PeakMetrics supports a wide variety of advanced search tools. Below you will find information about what search tools you have access to and how best to use them.
By default, we match exact phrases. A search for “immigration rights” will look explicitly for the phrase “immigration rights”.
You can customize this by using:
+ or AND (this term must be present)
example: “immigration rights” + children
“immigration rights” AND children
translates to “immigration rights” and children
|| or OR (either term must be present)
example: “immigration rights” || “undocumented rights”
“immigration rights” OR “undocumented rights”
translates to “immigration rights” or “undocumented rights”
- or NOT (this term must not be present)
example: “immigration rights” -children translates to “immigration rights” but not children.
For example, this query:
"quick brown" +fox -news
fox must be present
news must not be present
quick brown — must be present together
Understanding Boolean Operators
"cat OR black" - this will find all documents where the words "cat" or "black" exist.
"cat || black" - same as above, as || is the same as OR
"cat AND black" - this will find all documents where the words "cat" and "black" exist.
"cat black" - same as above, as AND operator is the default one.
"cat || black" - same as above, because | isn't any keyword and interpreted as a regular token.
Multiple terms or clauses can be grouped together with parentheses, to form sub-queries:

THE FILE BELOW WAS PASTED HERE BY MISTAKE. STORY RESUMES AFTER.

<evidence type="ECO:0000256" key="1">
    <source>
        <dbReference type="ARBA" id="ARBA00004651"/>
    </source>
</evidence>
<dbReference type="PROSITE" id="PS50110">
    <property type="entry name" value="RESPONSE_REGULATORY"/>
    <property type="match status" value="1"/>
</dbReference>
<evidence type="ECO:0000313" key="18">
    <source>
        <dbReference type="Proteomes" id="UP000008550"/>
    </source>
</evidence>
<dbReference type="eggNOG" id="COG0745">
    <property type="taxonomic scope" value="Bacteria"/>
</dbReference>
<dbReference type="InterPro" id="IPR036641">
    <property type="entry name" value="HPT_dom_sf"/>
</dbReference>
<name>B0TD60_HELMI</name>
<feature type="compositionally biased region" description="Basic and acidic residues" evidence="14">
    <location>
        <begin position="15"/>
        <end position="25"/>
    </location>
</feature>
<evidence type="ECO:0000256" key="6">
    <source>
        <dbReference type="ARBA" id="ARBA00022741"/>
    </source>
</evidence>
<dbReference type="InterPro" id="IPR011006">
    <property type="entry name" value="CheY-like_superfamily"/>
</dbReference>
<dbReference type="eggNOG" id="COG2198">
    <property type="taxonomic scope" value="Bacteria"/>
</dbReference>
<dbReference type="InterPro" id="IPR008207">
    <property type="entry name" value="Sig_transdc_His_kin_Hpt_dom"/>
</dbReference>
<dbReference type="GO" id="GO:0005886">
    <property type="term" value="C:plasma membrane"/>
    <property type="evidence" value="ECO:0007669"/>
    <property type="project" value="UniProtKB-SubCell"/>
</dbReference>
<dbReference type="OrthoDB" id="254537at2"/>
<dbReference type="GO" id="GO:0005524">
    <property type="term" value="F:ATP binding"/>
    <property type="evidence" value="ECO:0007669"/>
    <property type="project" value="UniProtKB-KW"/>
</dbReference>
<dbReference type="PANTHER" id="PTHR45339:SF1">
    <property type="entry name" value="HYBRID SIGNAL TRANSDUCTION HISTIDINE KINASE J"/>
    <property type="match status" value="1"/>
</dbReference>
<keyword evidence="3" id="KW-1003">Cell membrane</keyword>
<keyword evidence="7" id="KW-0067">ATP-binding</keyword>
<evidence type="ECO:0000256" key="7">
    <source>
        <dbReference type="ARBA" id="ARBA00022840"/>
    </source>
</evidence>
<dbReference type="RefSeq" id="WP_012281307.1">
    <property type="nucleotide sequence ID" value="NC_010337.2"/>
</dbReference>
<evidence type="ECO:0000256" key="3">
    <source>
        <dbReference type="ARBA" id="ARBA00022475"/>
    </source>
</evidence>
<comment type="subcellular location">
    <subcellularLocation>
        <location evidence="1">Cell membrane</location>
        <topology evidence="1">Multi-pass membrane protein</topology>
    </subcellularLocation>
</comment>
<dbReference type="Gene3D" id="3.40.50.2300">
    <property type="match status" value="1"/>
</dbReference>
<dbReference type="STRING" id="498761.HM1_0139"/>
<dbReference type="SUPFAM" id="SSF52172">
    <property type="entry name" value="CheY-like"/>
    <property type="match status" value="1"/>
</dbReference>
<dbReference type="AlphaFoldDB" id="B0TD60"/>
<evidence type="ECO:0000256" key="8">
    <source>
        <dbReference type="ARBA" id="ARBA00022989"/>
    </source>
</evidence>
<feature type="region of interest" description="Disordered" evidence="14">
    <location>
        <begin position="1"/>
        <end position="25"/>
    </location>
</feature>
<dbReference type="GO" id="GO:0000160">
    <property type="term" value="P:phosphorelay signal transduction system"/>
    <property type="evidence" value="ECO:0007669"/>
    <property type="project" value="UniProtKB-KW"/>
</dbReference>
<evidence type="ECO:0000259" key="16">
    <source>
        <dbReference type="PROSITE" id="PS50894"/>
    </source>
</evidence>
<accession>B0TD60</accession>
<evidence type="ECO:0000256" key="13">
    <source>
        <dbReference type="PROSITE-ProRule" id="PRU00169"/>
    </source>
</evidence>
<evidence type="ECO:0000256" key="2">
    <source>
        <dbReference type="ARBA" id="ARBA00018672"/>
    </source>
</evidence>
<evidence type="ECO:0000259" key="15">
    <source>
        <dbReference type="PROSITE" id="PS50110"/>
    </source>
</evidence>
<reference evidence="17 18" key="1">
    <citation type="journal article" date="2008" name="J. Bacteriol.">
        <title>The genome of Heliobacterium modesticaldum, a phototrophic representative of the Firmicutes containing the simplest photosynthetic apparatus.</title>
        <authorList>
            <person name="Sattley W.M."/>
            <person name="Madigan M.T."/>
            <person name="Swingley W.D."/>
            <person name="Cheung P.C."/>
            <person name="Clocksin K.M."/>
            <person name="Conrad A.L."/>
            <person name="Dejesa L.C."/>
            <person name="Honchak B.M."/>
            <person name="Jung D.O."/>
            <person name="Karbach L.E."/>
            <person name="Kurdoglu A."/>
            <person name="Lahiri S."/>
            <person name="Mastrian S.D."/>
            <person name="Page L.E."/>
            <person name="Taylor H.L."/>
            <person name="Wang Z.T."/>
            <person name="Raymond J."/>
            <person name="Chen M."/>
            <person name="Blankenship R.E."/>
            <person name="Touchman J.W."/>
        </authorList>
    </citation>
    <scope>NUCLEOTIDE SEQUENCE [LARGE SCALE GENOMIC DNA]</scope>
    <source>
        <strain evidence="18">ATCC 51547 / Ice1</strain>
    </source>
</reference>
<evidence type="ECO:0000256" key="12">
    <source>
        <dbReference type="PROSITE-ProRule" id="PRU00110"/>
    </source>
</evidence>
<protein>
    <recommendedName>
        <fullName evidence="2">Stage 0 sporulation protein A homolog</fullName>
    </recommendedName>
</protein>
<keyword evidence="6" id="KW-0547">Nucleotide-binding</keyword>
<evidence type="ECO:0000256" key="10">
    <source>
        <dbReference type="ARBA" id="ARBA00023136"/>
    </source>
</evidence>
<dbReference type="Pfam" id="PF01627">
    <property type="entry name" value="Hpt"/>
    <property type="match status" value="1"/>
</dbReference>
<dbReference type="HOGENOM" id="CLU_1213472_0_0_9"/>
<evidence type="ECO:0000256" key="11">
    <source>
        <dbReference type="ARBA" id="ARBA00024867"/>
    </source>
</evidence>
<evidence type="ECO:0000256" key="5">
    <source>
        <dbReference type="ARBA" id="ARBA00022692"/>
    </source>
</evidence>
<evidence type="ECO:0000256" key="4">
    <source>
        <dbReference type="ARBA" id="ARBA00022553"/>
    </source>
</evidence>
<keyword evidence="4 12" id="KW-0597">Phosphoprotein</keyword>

+(quick || brown) +fox
Search by Name
Use this syntax to search by an author's name or social handle:
Wildcard searches can be run on individual terms, using ? to replace a single character, and * to replace zero or more characters:
Use this feature sparingly, as it can take a long time to process results
We can search for terms that are similar to, but not exactly like our search terms, using the “fuzzy” operator:
quikc~ brwn~ foks~
While normal searches (eg "john smith" ) expect all of the terms in exactly the same order, a proximity query allows the specified words to be further apart or in a different order. In the same way that fuzzy queries can specify a maximum edit distance for characters in a word, a proximity search allows us to specify a maximum edit distance of words in a phrase:
The closer the text in a field is to the original order specified in the query string, the more relevant that document is considered to be. When compared to the above example query, the phrase "quick fox" would be considered more relevant than "quick brown fox" .
All days in September 2018:
publish_date:[2018-09-01 TO 2018-09-30]